I have made a few of the simple components already but it is certainly going to be a challenging project.

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On 5/17/2020 at 9:16 PM, BenHawkins said:

What force do you think the springs need to apply to the pawls to make it work reliably?

As-drawn the torque times the tangent of the angle of the face from a line from the centre point. (times  µ)  

If you sweep the extension of the pawl face to the other side of the centre point, just a bit more than the weight of the pawl. 

I keep meaning to design and build a CNC slotting head for my mill. Perhaps this is the excuse? 

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On 5/21/2020 at 12:43 AM, andypugh said:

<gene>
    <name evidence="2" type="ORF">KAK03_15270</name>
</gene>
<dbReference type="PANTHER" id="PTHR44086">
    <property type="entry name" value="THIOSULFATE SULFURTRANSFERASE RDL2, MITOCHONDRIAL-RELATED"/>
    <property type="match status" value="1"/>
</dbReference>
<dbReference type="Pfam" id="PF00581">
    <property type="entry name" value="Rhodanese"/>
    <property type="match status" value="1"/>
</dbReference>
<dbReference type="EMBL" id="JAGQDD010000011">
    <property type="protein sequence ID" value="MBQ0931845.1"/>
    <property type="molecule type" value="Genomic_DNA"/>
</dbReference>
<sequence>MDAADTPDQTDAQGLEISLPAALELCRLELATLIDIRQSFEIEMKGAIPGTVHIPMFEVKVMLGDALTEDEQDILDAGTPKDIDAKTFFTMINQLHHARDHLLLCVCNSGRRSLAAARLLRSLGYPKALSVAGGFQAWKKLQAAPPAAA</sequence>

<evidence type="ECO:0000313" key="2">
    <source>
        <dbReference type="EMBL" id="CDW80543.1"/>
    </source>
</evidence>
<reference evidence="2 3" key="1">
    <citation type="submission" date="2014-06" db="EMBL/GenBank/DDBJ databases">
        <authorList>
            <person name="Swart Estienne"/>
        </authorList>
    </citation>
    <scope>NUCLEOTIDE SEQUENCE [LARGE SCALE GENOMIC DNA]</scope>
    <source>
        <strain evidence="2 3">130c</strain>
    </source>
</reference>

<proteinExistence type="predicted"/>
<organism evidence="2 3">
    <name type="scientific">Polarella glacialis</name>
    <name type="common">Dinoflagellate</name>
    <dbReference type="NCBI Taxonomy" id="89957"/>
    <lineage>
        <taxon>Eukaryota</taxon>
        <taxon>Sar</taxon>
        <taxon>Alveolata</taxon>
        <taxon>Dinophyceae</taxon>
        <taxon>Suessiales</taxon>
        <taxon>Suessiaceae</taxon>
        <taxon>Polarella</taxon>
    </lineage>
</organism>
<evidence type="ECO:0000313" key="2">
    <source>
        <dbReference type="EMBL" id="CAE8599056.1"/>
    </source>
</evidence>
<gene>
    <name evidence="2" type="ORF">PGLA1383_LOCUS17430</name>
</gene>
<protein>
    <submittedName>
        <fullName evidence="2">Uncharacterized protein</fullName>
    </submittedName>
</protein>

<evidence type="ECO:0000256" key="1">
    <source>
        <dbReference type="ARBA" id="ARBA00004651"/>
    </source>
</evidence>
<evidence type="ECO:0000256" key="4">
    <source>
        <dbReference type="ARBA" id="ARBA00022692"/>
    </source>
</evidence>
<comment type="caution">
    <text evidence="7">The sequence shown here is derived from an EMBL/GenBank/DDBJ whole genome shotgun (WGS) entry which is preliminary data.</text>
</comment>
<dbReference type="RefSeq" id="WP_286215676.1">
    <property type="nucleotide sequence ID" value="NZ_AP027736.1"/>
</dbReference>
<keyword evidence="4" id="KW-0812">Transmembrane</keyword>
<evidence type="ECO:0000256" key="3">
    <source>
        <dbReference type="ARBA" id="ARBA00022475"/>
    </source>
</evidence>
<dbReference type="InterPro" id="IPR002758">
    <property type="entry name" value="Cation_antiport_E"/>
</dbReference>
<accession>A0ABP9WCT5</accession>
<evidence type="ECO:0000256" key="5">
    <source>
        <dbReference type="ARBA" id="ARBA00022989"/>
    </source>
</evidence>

As-drawn the torque times the tangent of the angle of the face from a line from the centre point. (times  µ)  

If you sweep the extension of the pawl face to the other side of the centre point, just a bit more than the weight of the pawl. 

I keep meaning to design and build a CNC slotting head for my mill. Perhaps this is the excuse? 

The ratchet detail is one of the drawings that survives. The tip angle of the pawl is 77 degrees and therefore I expected them to lock in when the hub is being driven. 

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On 5/18/2020 at 9:15 PM, nz2 said:

Do any of the gears or shafts from the latter gear boxes measure up to be the same size as needed?

 

The later gearboxes are stub tooth 5dp 20 degree pressure angle. The original was 6dp 14.5 degree pressure angle; shafts, covers etc. are all different but I may be able to use some of the transmission brake parts.